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When I reached my room and was about to open it, I feared the worst. So when I finally saw that my messy room was only slightly messier than when I left it 18 days ago, I felt relieved, and even incredulous. I expected to see my glass figurines, or plates, or books, or CDs on the floor, but nothing. Even my two bottles of half empty mineral water and green tea left on the floor were still standing upright. The only casualties were, er, four of my anime figurines that I placed on my book shelf for decoration. One of them fell onto the floor, that was it. Anyway, I have an award ceremony to attend later. Location: 2丁目,Bunkyo,Japan

Finding the truth in Tokyo

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I'm now in Tokyo. In a bus from Narita Airport to my place. Having been in Malaysia since March 7, I have yet to return after the massive quake. I dread to see what my room has become. The worst case scenario I conjured in my mind is to see my TV flying off from where it was and crashing into the numerous external hard disks I placed on the floor, thus destroying many years' worth of invaluable data. I'm sure my books and CDs have fallen off their racks over my bed, and that some of my tiny glass figurines are probably gone. My room had always been messy, will it be even messier? Another one hour left in my bus journey, gonna know soon.

The window seat

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As a child, whenever I was flying, I would, of course, always pick the window seat. My dad was then working in both Malaysia and Singapore, so he had to fly off every other week, and sometimes my mom and I would follow. I loved those moments when we were taking off, or before we were landing, where I would see everything spread out like miniatures beneath me. Cars, buildings, the land, becoming smaller as I fly, or seeing them reemerging into view as I was to reach my destination. However, in recent years after I became a filmmaker, as I became flying with regularity, the aisle seat became my first choice. I've been taking 10+ hour flights almost every month nowadays. It's more practical to sit on a spot where it's easier for me to head to the toilet. That's what growing up is like, the simple little pleasures in life replaced by practicality, hence they end up being forgotten, neglected, scoffed at as childish whims. As I am writing this, I'm on a midnight flig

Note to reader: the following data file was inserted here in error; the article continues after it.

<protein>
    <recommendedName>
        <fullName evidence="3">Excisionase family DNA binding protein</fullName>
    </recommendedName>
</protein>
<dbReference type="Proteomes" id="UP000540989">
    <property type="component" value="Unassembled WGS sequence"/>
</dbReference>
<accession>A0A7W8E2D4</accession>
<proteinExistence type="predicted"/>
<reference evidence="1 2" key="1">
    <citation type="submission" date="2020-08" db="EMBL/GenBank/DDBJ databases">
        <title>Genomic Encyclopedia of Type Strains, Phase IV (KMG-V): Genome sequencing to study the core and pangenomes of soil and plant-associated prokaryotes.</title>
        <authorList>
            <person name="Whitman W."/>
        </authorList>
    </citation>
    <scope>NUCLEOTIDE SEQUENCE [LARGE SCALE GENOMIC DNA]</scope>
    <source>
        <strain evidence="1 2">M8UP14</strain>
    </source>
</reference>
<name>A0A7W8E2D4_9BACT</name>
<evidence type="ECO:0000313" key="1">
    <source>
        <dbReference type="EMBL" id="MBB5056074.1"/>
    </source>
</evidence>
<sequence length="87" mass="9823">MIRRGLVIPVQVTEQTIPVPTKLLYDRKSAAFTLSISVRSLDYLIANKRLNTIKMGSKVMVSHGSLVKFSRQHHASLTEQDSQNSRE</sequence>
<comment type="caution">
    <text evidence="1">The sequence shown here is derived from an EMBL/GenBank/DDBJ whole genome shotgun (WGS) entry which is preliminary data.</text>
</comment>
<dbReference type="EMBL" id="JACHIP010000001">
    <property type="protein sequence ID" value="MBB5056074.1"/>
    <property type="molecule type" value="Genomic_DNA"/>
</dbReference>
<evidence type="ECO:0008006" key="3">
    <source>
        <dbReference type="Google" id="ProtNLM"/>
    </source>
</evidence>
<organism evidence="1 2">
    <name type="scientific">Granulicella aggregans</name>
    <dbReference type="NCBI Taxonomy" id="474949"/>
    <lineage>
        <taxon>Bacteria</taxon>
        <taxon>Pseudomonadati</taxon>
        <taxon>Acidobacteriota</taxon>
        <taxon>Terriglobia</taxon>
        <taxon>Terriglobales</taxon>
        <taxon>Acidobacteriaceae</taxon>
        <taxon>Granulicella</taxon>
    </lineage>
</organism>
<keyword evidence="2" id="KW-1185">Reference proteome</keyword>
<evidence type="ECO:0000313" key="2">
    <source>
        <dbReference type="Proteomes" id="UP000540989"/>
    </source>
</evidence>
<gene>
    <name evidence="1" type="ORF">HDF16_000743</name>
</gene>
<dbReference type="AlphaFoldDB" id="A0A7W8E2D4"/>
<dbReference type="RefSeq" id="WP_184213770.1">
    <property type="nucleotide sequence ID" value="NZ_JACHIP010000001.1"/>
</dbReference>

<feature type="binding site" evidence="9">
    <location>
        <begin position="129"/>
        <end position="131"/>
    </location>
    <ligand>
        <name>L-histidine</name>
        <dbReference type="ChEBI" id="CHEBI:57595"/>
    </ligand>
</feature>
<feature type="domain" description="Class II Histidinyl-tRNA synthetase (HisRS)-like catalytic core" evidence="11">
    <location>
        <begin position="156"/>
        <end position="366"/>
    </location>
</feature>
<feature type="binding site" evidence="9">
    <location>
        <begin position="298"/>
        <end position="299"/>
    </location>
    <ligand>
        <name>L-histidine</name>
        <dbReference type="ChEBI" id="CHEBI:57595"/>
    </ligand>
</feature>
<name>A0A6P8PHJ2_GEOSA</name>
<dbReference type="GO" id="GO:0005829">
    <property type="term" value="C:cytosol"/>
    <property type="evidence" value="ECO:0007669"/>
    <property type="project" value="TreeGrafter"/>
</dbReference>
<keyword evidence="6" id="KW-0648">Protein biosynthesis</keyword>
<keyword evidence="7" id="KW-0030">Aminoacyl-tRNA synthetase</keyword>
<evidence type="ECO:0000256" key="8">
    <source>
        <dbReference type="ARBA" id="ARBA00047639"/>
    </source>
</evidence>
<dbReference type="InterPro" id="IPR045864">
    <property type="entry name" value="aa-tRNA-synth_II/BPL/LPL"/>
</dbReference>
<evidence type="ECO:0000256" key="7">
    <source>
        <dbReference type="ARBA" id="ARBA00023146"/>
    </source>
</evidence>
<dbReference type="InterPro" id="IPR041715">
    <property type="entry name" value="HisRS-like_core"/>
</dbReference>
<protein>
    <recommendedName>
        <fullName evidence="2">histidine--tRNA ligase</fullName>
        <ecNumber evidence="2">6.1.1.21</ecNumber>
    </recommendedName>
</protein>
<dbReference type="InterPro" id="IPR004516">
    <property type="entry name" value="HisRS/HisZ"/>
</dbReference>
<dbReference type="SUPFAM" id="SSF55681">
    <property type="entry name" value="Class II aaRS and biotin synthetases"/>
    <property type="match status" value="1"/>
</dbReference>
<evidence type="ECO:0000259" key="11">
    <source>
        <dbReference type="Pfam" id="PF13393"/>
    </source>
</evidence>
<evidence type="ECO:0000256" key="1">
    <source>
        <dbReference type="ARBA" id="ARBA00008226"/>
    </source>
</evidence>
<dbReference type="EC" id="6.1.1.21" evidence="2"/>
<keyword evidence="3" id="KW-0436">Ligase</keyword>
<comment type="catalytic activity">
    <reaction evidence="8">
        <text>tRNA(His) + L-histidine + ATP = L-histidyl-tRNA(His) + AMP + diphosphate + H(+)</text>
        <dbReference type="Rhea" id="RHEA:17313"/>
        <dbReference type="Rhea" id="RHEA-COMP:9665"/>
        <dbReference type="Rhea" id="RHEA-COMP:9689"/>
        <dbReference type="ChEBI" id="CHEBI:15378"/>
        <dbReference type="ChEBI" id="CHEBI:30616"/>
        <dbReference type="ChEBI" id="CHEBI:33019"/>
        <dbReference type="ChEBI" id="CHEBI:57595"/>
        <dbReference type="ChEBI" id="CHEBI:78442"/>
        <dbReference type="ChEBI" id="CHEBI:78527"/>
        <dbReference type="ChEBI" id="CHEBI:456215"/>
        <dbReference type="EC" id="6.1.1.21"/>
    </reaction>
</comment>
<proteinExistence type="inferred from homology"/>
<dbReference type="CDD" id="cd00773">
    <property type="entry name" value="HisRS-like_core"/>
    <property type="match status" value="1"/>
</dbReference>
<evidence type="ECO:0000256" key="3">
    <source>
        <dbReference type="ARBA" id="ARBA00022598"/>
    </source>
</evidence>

Shooting the rest of my short 'LAST FRAGMENTS OF WINTER'

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So, in the 11 days since I last updated the blog, I've gone through the grueling shoot for the rest of my short film LAST FRAGMENTS OF WINTER (March 15-18), and then rushed off to the Hong Kong International Film Festival on March 20 for the HAF (HK - Asia Film Financing Forum), and came back last night (March 24). This blog post is about the grueling shoot.

Thoughts on the Sendai earthquake and tsunami in Japan

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Since the devastating Sendai earthquake and tsunami in Japan last Friday, I've been receiving numerous text messages, emails, phone calls, Facebook posts etc. from friends, family, online acquaintances worried about my well-being. (most people didn't know that I returned to Malaysia a few days earlier) I'm very grateful for their concern, and I thank them from my heart. However, my being safe in Malaysia should not diminish the fact that a great tragedy has occurred in Japan, which had more or less became another home of mine in the past three years. I don't feel relieved, nor lucky, that I'm not in Japan when it all happened, since many of my friends and loved ones are still there. I also can't explain why a part of me felt a little uncomfortable, guilty even, that I'm here. I'm returning to Tokyo in ten days. The Malaysian part of the shoot for my new short, LAST FRAGMENTS OF WINTER will begin tomorrow. Perhaps the most I can do now is just con